And, like many of his peers, Allen had space ambitions of his own. In 2011, he launched Stratolaunch Systems with the goal of building the world’s largest airplane in order to launch satellites and send humans to space. 

Mark Zuckerberg prefers sports like electric surfing and bow-hunting.

mark zuckerberg facebook

While Mark Zuckerberg’s pursuits are more Earth-bound than some of his fellow billionaires, he has plenty of extreme pastimes of his own. 

The Facebook CEO is a fan (and talented user of) the Lift Foils efoil, an electric surfboard that retails for $12,000. He’s been spotted aboard the unusual surfboard multiple times near his property on the Hawaiian island of Kauai, and has posted videos of himself successfully navigating choppy waters. 

Zuckerberg’s interests appear to extend to other outdoor pursuits: He recently posted videos of himself using a bow and arrows and throwing spears in what appeared to be hunting practice, and he once served Twitter CEO Jack Dorsey a goat he had killed as part of a 2011 challenge to only eat animals he killed himself. 

Jack Dorsey meditates for hours each day and only eats dinner.

Jack Dorsey wearing tie-dye shirt onstage
Twitter CEO Jack Dorsey on stage at the Bitcoin 2021 Convention, a crypto-currency conference in Miami.

For Dorsey, a love of the extreme is much more inward focused. Rather than kitesurf or explore outer space, Dorsey fasts and participates in silent meditations.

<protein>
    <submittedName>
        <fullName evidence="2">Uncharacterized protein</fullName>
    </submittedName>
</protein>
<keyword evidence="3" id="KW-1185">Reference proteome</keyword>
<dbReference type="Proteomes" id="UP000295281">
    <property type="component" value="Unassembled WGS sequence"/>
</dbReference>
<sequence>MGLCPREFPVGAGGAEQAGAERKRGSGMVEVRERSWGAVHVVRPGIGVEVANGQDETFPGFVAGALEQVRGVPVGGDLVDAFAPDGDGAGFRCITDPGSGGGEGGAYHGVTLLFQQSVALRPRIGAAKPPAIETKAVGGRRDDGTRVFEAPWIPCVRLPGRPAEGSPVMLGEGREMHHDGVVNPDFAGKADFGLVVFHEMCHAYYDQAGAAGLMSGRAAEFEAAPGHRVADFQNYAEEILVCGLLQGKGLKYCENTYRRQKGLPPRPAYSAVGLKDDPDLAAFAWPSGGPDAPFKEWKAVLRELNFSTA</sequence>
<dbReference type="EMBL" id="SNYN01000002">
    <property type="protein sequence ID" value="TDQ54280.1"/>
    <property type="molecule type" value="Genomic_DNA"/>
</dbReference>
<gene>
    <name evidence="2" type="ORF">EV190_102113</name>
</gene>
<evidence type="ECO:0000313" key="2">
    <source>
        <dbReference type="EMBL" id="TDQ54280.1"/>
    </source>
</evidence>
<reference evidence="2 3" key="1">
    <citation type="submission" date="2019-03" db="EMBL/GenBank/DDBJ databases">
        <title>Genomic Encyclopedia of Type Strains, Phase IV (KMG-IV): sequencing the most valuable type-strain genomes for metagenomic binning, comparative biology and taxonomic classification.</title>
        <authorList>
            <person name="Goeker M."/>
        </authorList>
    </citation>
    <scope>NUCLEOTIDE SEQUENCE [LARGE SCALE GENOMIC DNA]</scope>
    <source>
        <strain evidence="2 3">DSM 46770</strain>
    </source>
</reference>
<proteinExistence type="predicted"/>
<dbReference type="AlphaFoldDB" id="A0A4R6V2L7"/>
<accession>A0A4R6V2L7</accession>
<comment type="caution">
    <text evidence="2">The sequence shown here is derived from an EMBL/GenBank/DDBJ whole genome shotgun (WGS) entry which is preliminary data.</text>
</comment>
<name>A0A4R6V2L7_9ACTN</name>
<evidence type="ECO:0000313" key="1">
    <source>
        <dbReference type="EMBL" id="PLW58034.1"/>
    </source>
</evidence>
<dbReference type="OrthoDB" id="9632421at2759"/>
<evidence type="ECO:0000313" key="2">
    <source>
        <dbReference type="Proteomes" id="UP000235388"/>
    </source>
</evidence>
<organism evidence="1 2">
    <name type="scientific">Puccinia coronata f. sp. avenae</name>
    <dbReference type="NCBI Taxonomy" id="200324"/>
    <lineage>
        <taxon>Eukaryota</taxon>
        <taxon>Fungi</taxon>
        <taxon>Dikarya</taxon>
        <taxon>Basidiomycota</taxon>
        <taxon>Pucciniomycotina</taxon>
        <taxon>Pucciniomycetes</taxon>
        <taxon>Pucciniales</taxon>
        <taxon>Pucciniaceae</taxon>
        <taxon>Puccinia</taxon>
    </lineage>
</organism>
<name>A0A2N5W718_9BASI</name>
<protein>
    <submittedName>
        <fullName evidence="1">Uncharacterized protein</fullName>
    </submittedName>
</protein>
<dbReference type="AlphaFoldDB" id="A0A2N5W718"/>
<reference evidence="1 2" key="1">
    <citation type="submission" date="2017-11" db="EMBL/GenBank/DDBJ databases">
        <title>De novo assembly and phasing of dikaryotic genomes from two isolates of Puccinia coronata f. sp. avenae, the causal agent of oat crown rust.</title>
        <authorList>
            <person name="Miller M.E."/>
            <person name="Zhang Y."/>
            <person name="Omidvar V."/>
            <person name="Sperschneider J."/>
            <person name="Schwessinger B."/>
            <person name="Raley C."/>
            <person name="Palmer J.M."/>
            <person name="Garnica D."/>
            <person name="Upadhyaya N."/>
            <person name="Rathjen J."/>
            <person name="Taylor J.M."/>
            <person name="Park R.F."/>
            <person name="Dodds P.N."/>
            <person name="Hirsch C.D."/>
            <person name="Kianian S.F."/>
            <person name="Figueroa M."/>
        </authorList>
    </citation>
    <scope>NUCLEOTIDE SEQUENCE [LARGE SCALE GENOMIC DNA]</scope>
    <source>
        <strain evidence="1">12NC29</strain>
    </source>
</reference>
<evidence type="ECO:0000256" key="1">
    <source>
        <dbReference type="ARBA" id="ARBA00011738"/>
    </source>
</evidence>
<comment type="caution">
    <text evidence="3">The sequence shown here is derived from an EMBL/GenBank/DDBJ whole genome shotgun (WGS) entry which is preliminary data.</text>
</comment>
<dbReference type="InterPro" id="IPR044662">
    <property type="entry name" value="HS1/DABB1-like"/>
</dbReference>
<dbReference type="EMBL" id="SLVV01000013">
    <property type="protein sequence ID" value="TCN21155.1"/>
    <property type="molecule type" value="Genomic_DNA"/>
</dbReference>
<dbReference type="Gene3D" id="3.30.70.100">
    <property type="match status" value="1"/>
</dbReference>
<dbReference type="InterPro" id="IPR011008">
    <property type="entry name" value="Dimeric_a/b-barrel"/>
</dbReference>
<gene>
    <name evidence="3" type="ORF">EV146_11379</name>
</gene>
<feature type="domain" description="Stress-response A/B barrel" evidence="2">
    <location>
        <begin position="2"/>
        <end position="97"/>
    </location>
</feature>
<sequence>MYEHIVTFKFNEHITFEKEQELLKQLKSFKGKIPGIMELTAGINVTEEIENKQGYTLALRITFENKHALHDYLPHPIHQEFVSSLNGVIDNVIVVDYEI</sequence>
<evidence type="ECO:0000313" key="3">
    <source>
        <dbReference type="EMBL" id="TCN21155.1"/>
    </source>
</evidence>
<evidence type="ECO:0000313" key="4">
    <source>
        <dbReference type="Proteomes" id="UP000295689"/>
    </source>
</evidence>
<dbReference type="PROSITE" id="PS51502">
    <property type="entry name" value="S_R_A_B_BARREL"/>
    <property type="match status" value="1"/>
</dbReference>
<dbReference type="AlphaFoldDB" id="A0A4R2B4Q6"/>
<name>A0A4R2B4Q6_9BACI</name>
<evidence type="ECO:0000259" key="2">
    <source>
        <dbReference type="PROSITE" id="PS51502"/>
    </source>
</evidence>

In 2018, Dorsey spent his birthday in Myanmar doing a 10-day silent vipassana meditation. He described the experience on Twitter as “extremely painful”: He meditated from 4 a.m. to 9 p.m. each day; wasn’t allowed to eat dinner, read, listen to music, or make eye contact with others; and ended up with 117 mosquito bites in a single night. 

Since then, Dorsey has said he tries to meditate for two hours each day and eats only seven meals in a week — only dinner. 

Larry Ellison has spent millions on yacht-racing and even founded his own racing league.

Larry Ellison sailing onboard an Oracle catamaran
Oracle founder Larry Ellison aboard the Spithill Oracle catamaran.

While Ellison has been passionate about sailing since his early 20s, he didn’t get serious about the sport until the 1990s, when he bought a 78-foot racing sailboat he called Sayonara. He started competing in races, winning world championships, once almost dying in a storm on Sydney Harbour.

He later began competing in the America’s Cup, an annual yacht race that takes place every three or four years. In 2010, Ellison and his crew won the race, with the then-65-year-old billionaire onboard.

Ellison has now spent hundreds of millions of dollars on his racing pursuits, won a second victory at the America’s Cup in 2013, and launched his own sailing league that was most recently valued at $200 million

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Inside Larry Ellison’s futuristic indoor farming company, whose massive, Tesla solar-powered Hawaii greenhouses are the first step toward an ambitious goal of feeding the world